Subject: File No. SR-CBOE-2011-100
From: Ron March

December 16, 2011

Here are the closing prices and times for the SPX on 12/16/2011
2:59 1219.80
3:00 1219.26
3:04 1219.35
3:05 1219.42
3:06 1219.52
3:07 1219.64
3:08 1219.64
3:09 1219.66
3:11 1219.66

This is the third week of data I have provided that PROVES without any doubt that the SPX index does NOT stop moving at 3:00 which leaves EVERYONE at risk. The following was the argument which the CBOE used to support the closing time to be moved from 3:15 (Chicago time) to 3:00:

"On the last day of trading, the closing prices of the component stocks (which are used to derive the exercise settlement value) are known at 3 p.m. (Chicago time) (or soon after) when the equity markets close. Despite the fact that the exercise settlement value is fixed at or soon after 3 p.m. (Chicago time), trading in expiring EOWs and EOMs continues, however, for an additional fifteen minutes until 3:15 p.m. (Chicago time) and are not priced on corresponding futures values, but rather the known cash value. At the same time, the prices of non-expiring EOW and EOM series continue to move and be priced in response to changes in corresponding futures prices."

I would like to point out the OBVIOUS flaws with their argument.

1) They use the ambiguous term 'or soon after' to refer to the final print or price of the SPX. How is 'or soon after' defined? On today's close, the index didn't stop moving until 3:11. Is 11 minutes of movement an acceptable time? I think if you took a survey of professionals, there would not be one person who would agree that it was acceptable. They (CBOE) even admits there is movement by using thier own term of 'or soon after'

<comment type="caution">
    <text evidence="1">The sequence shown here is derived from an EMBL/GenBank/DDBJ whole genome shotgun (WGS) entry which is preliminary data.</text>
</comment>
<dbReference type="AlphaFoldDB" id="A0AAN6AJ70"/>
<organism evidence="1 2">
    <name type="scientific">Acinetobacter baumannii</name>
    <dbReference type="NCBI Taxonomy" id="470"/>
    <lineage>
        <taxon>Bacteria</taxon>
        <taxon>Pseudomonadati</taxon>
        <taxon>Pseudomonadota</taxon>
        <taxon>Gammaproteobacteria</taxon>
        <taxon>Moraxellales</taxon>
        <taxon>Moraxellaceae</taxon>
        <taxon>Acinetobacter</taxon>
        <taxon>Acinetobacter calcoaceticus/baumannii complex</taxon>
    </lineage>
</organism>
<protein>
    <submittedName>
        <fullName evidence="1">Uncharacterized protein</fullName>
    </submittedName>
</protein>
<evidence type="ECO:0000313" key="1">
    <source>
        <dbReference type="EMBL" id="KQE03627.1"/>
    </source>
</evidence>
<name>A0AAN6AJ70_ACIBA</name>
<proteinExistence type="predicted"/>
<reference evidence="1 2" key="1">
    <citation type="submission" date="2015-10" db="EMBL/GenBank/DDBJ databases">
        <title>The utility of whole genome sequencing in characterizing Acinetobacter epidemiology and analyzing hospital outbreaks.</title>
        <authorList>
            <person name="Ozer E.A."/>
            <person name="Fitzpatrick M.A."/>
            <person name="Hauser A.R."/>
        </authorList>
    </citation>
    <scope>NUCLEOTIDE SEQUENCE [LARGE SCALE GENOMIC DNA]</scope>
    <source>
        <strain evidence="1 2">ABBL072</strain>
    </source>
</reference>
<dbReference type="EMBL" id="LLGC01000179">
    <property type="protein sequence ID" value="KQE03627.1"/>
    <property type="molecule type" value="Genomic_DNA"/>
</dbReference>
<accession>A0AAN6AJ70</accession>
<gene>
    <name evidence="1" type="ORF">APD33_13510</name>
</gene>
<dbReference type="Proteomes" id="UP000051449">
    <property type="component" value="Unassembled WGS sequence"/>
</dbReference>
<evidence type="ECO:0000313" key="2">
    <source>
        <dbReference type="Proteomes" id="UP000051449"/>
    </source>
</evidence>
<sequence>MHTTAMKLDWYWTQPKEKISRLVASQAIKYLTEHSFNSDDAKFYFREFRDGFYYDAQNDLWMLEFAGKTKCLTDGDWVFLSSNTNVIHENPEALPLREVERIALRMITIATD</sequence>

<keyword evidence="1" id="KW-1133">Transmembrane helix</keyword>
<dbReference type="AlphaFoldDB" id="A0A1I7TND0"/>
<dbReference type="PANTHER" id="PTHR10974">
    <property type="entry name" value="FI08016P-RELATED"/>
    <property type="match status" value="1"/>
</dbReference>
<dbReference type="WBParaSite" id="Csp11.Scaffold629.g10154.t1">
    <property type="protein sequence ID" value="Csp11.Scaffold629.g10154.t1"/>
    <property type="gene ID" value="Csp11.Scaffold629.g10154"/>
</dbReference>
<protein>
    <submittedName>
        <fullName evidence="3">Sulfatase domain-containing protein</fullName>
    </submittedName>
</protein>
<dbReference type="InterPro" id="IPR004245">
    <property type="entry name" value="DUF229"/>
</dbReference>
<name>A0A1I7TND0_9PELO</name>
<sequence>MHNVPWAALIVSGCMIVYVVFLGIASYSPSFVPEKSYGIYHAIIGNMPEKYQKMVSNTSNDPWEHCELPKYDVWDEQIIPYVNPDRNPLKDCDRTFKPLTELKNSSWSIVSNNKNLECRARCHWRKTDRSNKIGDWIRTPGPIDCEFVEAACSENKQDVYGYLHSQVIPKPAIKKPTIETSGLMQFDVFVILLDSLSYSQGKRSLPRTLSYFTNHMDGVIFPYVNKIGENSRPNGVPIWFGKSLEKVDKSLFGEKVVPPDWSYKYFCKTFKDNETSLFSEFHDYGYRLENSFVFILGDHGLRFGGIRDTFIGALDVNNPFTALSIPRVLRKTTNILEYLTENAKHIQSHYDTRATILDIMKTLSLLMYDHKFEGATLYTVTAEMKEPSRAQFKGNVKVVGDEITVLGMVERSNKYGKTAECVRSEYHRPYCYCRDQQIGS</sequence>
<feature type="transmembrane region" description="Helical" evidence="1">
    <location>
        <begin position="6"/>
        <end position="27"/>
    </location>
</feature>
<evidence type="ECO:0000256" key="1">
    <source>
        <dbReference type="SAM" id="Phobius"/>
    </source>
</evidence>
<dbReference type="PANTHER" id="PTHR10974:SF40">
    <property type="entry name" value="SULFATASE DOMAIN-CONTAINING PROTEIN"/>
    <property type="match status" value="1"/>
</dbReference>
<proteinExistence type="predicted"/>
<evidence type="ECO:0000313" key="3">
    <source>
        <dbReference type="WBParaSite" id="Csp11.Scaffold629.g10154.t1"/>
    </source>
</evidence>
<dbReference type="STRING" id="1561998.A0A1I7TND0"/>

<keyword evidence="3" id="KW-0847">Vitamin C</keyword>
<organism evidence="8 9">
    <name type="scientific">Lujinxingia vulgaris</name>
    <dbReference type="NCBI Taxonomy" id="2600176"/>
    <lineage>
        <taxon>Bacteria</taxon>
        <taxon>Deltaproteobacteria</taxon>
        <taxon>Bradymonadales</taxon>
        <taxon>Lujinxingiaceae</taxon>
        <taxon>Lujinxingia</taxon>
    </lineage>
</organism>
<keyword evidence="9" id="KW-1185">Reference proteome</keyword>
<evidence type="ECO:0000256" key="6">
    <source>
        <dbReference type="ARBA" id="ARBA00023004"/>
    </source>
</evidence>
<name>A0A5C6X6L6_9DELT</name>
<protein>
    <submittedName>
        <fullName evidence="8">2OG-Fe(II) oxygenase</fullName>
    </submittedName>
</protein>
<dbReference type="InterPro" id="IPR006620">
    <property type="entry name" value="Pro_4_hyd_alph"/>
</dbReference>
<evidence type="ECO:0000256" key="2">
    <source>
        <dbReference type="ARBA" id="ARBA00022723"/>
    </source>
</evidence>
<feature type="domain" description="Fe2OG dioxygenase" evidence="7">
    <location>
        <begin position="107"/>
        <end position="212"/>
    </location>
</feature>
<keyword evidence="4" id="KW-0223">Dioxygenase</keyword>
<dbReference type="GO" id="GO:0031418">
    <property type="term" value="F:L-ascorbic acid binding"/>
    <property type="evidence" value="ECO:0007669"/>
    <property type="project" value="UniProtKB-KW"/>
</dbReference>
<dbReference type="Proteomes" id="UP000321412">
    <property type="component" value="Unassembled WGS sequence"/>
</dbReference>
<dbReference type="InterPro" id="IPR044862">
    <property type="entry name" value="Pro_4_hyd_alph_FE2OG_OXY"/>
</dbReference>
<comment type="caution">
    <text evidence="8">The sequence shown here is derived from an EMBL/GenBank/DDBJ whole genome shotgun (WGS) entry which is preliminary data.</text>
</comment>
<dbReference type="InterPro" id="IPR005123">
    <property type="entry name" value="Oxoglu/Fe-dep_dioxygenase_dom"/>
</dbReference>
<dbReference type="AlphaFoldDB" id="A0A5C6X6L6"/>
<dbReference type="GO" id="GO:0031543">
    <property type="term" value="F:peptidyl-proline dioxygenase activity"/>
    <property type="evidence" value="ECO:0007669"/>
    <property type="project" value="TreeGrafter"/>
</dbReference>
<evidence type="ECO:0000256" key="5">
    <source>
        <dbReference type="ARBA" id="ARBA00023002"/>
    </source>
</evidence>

2) They mention 'priced in response to changes in corresponding futures prices'. This is the most ridiculous statement they could make. The futures are traded at the CME which is regulated by the CFTC. The SPX is traded at the CBOE which is regulated by the SEC. Why would a rule be implemented by the CBOE and approved by the SEC on a product regulated by the CFTC? Pricing can be based by many factors. The product in question is the SPX CASH INDEX. Not the S+P FUTURE. It is completely different and their argument should be thrown out as baseless. The fact is if their pricing models are incorrect, that is their internal problem and not that of the PUBLIC CUSTOMER who now has the burden of extra risk.

3) Now that we have established the unargumentable fact that there is movement 100% of the expiration days after 3:00 AND there is UNNECESSARY RISK, who is going to be liable when a customer cannot close their position and manage their risk? Is it the CBOE, SEC, or the market makers in the SPX?

PLEASE reconsider expanding this program at the current closing times. The times must be moved back to the original 3:15 which has been in place since the SPX weekly program started. This is also an issue with the SPXPM which is traded on C2 with a PM settlement.

Thank you,

Ron March